Sunday, April 19, 2015

What young Americans can learn from an old German ~ The Rudi Wiest register

Rudi Wiest will turn 79 this year. But as he likes to say, “I have a long ways to go to catch up with your mom. She’s going to be 101 this year, yes?” Older people have a different conception of time than younger ones. The younger ones have been young all their life, and they likely think they will be for the rest of their time on earth. “I used to think that too,” my almost 101 year old mom once told me. “And then I turned 40. And then 50. 60. 70. 80. And so on. And now I have been older for most of my life than young. That’s just the way it is.” And so it was this last week, I tooled around Texas in a very large SUV with two young guys and an even younger soon-to-be 79 year old

To say Rudi is a force of nature is to press an overused cliché upon us all. “I’m old,” I heard him say more than once. In fact, too often. In some form, you’re neither old nor young. You’re simply alive or dead. And Rudi is very much alive.

Is there anything he doesn’t know about jazz? If there is I wouldn’t be able to tell you. His knowledge of jazz is encyclopedic, only rivaled by his knowledge of the wines of Germany. I cannot tell you how it feels, at this stage of my life, to sit in front of someone for four days and be tutored by a master. It is humbling. And it is invigorating. To have been on the wine trail for as long as I have and to feel there is something totally undiscovered in the wine world which is deep, intense and engaging, well it’s as if I turned back the clock and started all over again, this time with German, not Italian wines. It’s unlikely I, or very many of us, will ever reach the level of mastery that Rudi Wiest has with German wines. If post-World War II signaled the start of the golden age for wine, as I believe it did, Rudi was there in the early days to witness the transformation that many of us, old and young alike, take for granted. The quantum leap in winemaking, quality and selection wasn’t something that just happened. It was a factor of time, a progression, a development, that led to where we are now. And spending an hour or a day with Rudi will give you that sense that something really big has happened in the world of German wine.

To those lucky (and humble) enough to have had the opportunity to be led in his seven flight, 20 wine tasting this week, in Austin, in Houston and in Dallas, what we saw and tasted literally put one’s perception of German wine on its head. Gone are the Blue Nuns and the Black towers, the Zeller Schwarze Katz, even the Piesporters. Hello to classic method sparkling wines to rival Champagne itself. Get to know dry white wines from single vineyards that will give Burgundy a run for their money. And while you’re at it, the same with Pinot Noir. “Look out Volnay,” Rudi likes to say. And if you really must insist on the “sweets”, as Rudi calls them, how about a 20 year old with acidity that will recharge your batteries better than a double espresso. We are talking about wine, by the way.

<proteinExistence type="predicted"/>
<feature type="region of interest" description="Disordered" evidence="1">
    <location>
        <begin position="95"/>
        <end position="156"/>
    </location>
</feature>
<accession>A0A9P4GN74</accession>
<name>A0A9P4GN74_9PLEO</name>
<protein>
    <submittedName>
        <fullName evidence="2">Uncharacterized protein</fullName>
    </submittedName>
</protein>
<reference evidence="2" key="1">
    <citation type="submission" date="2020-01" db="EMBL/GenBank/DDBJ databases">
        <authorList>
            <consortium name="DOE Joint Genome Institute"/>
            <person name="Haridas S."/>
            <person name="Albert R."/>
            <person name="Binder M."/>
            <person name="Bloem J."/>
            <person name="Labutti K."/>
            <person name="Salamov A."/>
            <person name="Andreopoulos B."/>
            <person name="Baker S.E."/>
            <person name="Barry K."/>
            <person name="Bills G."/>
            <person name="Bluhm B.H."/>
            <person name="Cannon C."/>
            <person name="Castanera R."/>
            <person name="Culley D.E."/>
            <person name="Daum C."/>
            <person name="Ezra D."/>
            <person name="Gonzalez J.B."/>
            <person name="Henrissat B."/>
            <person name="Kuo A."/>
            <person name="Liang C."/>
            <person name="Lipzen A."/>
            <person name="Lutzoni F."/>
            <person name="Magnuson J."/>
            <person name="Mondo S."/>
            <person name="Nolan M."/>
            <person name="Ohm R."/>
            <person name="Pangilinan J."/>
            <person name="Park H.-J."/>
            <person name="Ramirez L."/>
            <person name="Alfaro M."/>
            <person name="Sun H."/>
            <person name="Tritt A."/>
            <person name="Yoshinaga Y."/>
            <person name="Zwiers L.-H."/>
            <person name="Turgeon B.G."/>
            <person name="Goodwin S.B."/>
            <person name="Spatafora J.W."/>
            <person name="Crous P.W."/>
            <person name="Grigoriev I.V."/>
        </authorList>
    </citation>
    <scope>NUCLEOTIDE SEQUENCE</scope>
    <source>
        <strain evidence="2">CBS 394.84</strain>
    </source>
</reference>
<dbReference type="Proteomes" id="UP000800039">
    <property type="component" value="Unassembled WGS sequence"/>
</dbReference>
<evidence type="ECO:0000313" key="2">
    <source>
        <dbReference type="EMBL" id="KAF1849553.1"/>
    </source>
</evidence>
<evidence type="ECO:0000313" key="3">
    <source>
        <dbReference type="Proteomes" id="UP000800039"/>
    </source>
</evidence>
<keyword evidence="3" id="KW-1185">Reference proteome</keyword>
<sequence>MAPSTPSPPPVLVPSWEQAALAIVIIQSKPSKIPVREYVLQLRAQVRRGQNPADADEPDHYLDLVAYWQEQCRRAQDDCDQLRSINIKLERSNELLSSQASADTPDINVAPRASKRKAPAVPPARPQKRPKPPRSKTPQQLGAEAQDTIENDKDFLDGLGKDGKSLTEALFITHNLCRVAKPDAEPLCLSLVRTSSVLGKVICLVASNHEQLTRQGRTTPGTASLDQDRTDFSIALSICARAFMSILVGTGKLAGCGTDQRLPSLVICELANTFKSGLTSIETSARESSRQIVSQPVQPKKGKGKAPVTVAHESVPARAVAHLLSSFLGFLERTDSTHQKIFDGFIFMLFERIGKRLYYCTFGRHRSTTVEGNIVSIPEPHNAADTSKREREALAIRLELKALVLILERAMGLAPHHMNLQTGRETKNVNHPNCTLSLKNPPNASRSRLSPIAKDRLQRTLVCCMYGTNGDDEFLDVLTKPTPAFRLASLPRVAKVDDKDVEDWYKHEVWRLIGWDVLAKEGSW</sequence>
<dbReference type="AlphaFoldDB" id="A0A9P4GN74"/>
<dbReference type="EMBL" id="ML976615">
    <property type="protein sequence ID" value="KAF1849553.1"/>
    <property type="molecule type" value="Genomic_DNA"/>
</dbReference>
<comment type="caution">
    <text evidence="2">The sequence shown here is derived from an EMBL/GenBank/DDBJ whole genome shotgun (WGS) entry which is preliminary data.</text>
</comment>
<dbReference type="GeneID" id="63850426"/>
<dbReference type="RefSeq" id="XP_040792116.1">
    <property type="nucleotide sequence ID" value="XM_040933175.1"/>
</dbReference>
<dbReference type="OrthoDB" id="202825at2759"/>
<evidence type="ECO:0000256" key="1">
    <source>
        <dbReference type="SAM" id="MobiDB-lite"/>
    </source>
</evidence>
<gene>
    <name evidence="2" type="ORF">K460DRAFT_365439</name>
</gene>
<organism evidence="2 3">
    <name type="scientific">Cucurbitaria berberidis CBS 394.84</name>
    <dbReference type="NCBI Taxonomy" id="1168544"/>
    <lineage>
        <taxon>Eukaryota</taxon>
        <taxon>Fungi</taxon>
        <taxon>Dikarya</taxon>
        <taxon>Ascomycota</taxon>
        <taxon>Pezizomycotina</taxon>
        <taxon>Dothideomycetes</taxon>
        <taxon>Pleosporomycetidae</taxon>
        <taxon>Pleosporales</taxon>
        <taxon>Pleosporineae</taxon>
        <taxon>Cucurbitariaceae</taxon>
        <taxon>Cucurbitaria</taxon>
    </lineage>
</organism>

I’m a stranger in Paradise with these wines, and I’m loving it. And from the looks of things, there is a young crowd of wine directors and sommeliers who do too.

No, I’m not abandoning my beloved Langhe. I’m not turning my back on the Tuscan sun. Sicily needs not worry, nor does the Adriatic coast with the Marche and Abruzzo. I’m just doing my due diligence. Expanding my horizons. Blowing up my preconceptions. And having a great time along the way.

If you ever get the chance to spend any amount of time with Rudi Wiest, I urge you to do so. Don’t let formalities stop you. Barge right in; insist that you are given a place at a tasting, even if it is standing-room only. And if you are invited and you let the busy-ness of your day prevent you from making it in time, remind yourself never to let that happen again. Rudi might make it to 101, like my mom, but why gamble on it? It’s a big world, and there are lots of people tugging on him to sit with them, taste and learn about the history of German wines in the greatest era wine has ever known. Word.

written and photographed by Alfonso Cevola limited rights reserved On the Wine Trail in Italy
wine blog +  Italian wine blog + Italy W

1 comment:

Ron Washam, HMW said...

Rudi's annual Los Angeles tasting at Lawry's was one of the highlights of my tasting year. Folks heap endless praise on Kermit the Lynch, Martine Saunier, Eric Solomon, and Leonardo Lo Cascio, among many, all of whom deserve it. Rudi toiled with the great wines of Germany--a region utterly neglected by Parker and the Wine Spectator for most of the '80's and '90's. So he's never gotten the credit he deserves. Rudi is indefatigible and an amazing man to be around. He has forgotten more about German wine than I, or anyone, will ever know.

And anyone who doesn't think the great German wines rival the great white Burgundies is supremely mistaken. They're often much better.

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